Paul's Slip in '04 Not Sophomore Jinx

VERO BEACH, Florida- Xavier Paul seemed to have it all going for him at the start of 2004. Here he was, coming off a year, that saw him win the award as Baby Blue Rookie of the Year in the organization for 2003, that atop the previous high school All-American honors.

It all started so well, too. Assigned to Columbus, he had ripped pitchers for a .361 average in April that included three home runs, two triples, four doubles, 13 runs and 20 ribbies in 21 games. Oh, this was a special hitter, no question.

But then came -- no, not a crash, just a slide that was a persistent, nagging agony like a cold that seems to verge on pneumonia and which seems to defy antibiotics. For he knew the trouble and applied remedies. They just didn't seem to work.

"I couldn't see the ball well," he says now. "It seemed like every time I was up, there was an 0-2 count because I couldn't pick it up. I had worn prescription lens previously but had started the year with contacts that seemed to work well. But, after awhile, they weren't helping."

He abandoned the contacts and went back to the lens that he'd used previously. They didn't seem to help that much, either. Oh, there were times when he had success but compared to what he'd done before and what he (and the Dodgers) expected of him, they weren't there often enough.

"X", as he's called by most finished 2004 at .265-9-73. Not horrible, you understand. But not the breakout, dominant season that he had been tabbed for. Certainly, nothing like the .307-7-47 year he'd had as a rookie at Ogden in 2003, a year in which he pounded some monster shots that are still talked about in the Utah city.

After the season, the Dodgers sent him to an eye specialist who examined him thoroughly and finally told him, "You're half-blind in your left eye." Those prescriptions lens he'd been using all season weren't the cure for the problem. What was?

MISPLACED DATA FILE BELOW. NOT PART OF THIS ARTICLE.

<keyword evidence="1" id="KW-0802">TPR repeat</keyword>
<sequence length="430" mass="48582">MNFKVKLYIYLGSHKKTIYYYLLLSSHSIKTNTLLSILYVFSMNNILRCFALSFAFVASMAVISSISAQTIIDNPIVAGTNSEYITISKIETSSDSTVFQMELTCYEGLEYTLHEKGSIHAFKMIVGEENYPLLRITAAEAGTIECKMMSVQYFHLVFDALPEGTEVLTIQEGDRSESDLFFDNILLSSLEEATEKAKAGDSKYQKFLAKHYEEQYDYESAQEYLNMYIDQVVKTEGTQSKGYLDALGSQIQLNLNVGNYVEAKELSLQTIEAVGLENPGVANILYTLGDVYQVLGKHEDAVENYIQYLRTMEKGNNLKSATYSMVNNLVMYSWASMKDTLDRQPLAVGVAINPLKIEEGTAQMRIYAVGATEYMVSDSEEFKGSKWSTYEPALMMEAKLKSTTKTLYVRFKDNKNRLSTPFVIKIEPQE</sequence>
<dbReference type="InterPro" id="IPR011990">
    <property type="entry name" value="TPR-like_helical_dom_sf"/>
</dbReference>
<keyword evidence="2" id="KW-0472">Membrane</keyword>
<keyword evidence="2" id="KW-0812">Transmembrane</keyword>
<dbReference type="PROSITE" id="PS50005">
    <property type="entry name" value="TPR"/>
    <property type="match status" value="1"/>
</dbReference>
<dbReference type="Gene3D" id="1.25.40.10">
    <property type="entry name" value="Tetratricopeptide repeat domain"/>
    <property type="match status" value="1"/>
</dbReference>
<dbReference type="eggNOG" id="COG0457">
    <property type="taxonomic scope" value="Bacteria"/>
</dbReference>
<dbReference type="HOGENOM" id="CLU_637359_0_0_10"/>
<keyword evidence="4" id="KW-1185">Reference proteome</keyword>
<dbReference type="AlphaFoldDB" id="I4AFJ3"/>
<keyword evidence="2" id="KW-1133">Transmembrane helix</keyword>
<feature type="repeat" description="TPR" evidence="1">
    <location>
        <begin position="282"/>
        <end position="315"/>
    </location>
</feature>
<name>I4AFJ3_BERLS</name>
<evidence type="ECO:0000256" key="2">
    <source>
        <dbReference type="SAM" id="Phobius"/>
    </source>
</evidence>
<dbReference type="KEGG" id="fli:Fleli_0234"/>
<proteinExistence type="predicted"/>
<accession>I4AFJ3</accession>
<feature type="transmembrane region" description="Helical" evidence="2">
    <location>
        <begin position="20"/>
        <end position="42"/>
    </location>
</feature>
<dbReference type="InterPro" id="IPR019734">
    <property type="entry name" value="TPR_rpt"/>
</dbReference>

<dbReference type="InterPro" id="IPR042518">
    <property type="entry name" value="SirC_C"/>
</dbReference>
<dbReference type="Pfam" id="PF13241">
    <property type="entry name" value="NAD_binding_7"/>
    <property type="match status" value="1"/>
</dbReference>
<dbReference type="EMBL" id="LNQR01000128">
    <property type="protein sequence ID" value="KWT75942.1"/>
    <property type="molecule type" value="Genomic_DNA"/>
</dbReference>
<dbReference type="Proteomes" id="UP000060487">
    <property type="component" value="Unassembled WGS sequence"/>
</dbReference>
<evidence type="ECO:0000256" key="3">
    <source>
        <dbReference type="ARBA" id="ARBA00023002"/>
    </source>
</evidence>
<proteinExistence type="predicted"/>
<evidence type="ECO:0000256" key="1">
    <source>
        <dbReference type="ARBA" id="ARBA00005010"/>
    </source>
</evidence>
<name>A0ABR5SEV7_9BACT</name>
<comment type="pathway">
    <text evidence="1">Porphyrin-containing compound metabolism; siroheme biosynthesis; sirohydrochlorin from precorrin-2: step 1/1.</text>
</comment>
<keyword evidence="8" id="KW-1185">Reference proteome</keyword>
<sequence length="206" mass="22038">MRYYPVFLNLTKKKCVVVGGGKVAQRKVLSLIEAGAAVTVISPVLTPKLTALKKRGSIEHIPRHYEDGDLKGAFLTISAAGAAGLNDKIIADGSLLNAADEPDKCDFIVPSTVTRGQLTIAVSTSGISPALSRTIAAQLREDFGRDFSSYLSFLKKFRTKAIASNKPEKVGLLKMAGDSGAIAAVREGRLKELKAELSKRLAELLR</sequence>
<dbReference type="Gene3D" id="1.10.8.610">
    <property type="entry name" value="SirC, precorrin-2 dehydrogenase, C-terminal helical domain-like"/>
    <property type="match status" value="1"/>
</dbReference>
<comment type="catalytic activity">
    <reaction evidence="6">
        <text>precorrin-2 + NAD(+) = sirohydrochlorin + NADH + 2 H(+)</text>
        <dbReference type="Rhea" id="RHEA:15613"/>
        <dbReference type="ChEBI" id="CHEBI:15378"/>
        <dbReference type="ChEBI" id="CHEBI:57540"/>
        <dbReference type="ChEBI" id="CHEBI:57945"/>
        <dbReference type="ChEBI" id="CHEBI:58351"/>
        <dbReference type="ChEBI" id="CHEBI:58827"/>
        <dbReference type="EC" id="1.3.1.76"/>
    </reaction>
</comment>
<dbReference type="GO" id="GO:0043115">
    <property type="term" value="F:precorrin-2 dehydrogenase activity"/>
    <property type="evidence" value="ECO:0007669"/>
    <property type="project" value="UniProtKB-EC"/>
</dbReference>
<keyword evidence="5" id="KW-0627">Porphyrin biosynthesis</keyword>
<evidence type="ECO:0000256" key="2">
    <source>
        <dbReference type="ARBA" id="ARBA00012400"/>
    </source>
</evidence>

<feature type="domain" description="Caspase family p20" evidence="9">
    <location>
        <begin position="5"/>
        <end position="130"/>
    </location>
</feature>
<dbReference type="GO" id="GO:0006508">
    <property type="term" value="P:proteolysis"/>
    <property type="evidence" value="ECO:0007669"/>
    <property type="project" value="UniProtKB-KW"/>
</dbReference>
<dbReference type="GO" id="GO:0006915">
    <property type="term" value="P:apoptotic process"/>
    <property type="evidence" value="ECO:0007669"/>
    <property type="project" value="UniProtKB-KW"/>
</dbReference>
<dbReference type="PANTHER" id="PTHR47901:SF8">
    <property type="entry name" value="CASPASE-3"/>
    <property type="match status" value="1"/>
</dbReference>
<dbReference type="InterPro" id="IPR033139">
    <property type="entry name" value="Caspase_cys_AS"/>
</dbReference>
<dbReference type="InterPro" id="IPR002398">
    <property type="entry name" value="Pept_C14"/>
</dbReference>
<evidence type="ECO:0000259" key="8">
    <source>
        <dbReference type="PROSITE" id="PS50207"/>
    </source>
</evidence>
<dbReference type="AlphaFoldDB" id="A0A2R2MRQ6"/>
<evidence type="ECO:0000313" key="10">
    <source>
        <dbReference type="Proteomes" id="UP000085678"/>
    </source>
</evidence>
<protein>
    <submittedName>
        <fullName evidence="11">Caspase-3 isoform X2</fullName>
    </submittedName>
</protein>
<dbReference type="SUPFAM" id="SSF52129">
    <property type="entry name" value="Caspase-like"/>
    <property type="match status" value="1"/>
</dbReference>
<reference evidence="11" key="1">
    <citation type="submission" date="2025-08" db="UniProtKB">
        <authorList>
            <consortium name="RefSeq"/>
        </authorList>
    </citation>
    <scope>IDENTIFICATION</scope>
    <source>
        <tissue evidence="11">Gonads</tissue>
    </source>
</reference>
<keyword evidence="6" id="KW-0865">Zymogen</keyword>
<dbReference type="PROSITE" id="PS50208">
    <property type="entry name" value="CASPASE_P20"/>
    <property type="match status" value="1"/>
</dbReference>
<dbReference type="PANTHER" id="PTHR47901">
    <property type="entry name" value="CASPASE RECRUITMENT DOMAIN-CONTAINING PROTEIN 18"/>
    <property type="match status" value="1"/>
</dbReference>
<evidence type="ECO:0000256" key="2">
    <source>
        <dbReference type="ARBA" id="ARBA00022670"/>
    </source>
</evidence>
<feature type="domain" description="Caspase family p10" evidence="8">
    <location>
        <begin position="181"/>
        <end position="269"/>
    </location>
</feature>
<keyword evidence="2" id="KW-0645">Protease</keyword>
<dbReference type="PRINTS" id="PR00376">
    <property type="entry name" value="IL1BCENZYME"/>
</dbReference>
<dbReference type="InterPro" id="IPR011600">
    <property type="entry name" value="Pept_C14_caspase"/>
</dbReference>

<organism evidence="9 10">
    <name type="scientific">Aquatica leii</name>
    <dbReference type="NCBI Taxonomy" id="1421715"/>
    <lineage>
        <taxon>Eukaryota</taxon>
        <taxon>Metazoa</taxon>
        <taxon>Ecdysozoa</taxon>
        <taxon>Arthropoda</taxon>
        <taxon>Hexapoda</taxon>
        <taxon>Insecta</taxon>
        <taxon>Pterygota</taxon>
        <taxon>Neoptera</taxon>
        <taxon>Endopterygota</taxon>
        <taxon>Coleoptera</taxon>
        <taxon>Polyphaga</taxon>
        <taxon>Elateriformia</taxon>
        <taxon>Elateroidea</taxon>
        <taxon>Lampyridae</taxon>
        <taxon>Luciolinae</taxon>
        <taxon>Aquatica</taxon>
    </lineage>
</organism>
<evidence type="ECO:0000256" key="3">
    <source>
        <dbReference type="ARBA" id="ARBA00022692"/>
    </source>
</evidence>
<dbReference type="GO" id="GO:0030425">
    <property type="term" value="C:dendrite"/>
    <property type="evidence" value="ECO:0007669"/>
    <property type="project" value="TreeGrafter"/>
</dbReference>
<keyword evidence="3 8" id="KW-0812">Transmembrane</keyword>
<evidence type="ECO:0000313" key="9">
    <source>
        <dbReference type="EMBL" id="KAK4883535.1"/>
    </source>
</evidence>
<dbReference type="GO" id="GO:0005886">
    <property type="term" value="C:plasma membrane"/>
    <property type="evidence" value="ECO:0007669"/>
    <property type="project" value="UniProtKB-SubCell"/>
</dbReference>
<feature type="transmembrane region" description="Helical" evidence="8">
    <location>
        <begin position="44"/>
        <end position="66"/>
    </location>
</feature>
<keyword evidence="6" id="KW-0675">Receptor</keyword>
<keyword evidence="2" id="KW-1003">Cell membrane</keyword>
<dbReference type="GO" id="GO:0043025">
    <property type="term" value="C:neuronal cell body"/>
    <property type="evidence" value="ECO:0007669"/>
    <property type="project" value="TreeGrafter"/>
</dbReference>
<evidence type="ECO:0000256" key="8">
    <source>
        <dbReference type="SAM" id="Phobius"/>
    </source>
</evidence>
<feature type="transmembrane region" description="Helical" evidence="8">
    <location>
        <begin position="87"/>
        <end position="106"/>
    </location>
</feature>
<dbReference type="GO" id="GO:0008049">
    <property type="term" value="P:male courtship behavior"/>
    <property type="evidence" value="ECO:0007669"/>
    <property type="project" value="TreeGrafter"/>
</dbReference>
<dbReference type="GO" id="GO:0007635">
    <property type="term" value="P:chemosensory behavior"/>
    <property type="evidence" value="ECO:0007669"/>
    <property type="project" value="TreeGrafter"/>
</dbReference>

"They talked about ;laser surgery," noted Paul. "At last, they felt they could come up with contacts that would solve the problem." So he was fitted and this spring he feels "They're working just fine." He's seeing the ball well again and handling pitches accordingly.

This has to be a huge relief for the Dodgers because he's always been thought of as a young player with serious batting potential. So much so, that even though he was a superior pitcher in high school, one who threw in the mid-90's, it was the outfield as far as L.A. was concerned.

A native of Slidell, La., Paul had seriously considered a scholarship to Tulane before the Dodgers persuaded him to become a pro after securing his rights in the fourth round of the 2003 draft. He probably would have gone higher except for the Tulane commitment but the Dodgers knew their man and signed him.

Last winter, Xavier (whose older brother Matt was a 2004 draftee out of Southern University) built up his legs the way the old-fashioned players did- by hunting. Rabbits, in this case. He also lifted weights for more upper body strength.

He feels he's ready to resume treading down the path that has been laid out for him. He's not overly large at 6-0, 200 but possessed of tremendous strength (plus that rocket-launcher throwing arm) that makes him a strong two-way candidate to move up quickly.

Now that he can clearly see the way -- and the pitches- once more.

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